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Written by: Laura Fitzgerald

Head of Brand and Digital Experience

Phone scams can be a serious source of problems for many businesses, including contact centers. Unfortunately, employees are often the most vulnerable part of the business. If an employee does not know about potential phone scams, they may struggle to keep confidential data safe. 

Most phone scams usually have some common traits. Learning how to spot these signs is imperative for businesses that want to protect themselves. 

In this piece, we’ll talk about some of the most common phone scams in the coming year.

4 Phone Scams to Watch for in 2024

As you consider scams that you and your employees may have to watch out for, make sure you’re familiar with potential business scam calls and the impact they can have on your business, including the risk of fraud.

1. Fake Supervisor Calls

Many businesses put most of their information online. Scammers can easily determine who is in charge: the full management team, direct supervisors, and even the CEO. By taking a close look at that information, scammers may call in pretending to be supervisors and ask for confidential information or pressure employees to take actions that could compromise the network. That can include:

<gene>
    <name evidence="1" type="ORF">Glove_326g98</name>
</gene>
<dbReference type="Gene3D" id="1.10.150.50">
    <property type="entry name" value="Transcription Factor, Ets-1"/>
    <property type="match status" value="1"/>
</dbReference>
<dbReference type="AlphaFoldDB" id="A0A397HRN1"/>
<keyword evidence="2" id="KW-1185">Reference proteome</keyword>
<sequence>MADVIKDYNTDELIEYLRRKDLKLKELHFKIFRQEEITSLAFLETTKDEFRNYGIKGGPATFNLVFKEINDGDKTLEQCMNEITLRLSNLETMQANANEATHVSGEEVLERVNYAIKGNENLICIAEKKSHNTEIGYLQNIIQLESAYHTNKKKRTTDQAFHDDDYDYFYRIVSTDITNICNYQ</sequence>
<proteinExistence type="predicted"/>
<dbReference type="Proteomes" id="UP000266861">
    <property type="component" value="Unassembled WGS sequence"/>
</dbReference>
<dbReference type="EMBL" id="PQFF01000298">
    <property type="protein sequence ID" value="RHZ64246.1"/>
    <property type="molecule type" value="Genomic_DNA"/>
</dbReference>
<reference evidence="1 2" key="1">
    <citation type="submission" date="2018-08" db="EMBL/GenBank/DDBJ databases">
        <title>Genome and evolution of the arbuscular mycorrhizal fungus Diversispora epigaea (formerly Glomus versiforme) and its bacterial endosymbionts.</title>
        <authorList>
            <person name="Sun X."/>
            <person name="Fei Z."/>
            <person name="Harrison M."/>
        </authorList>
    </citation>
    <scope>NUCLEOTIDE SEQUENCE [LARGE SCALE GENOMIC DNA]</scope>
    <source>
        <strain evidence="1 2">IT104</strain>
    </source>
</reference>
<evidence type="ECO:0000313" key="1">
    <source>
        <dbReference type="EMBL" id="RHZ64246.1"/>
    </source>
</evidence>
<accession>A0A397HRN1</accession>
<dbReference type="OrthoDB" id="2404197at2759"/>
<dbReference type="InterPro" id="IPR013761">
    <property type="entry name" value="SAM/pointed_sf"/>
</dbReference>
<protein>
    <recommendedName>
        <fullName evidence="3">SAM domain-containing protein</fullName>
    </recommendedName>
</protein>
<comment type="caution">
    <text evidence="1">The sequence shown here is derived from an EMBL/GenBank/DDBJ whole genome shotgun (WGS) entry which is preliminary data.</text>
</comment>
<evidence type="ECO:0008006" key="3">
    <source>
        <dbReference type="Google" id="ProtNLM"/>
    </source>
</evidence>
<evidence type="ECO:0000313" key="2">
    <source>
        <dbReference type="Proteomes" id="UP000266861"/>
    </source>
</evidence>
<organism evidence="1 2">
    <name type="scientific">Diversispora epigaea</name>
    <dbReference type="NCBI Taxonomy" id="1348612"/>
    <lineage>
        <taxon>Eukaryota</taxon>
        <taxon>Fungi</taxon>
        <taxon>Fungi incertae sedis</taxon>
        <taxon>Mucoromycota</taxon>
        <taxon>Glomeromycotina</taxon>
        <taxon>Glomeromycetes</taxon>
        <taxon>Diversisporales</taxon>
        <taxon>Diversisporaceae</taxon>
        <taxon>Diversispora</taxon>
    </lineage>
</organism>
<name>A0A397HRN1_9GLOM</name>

• Asking for private client data. A scammer might pretend to be a supervisor in a meeting or in contact with a client who needs immediate information about the client’s account. Employees  may look up that information and inadvertently provide it to a scammer. In some cases, employees may never realize the data has been compromised. 
  • Asking contact center employees to log in to a phishing site. In some cases, scammers may call in and masquerade as supervisors who need their employees to visit a new website using their login credentials. The login may seem to fail from the employee’s end, but the scammer will use it to capture employee information, which they can then use to access the company system.
  • Requesting passwords. The supervisor may claim that they need to log in as the employee or that they have forgotten the common password to a vital system. Once employees have shared that information, scammers can then use it to log in as the employee. 
  • Asking employees to take a specific action, including instituting a money transfer. If employees have access to the company’s finances, scammers may pressure them to make a false payment. If they do not, they may ask employees to submit an invoice. 

It’s important for companies to institute checks and balances so that employees can easily figure out whether they are talking to a supervisor or a scammer. 

It might be difficult for employees in larger contract centers to recognize supervisors, which increases the risk of fraud. 

Companies must put policies in place to ensure employees don’t share passwords over insecure channels with each other, and any employee that does so is reprimanded.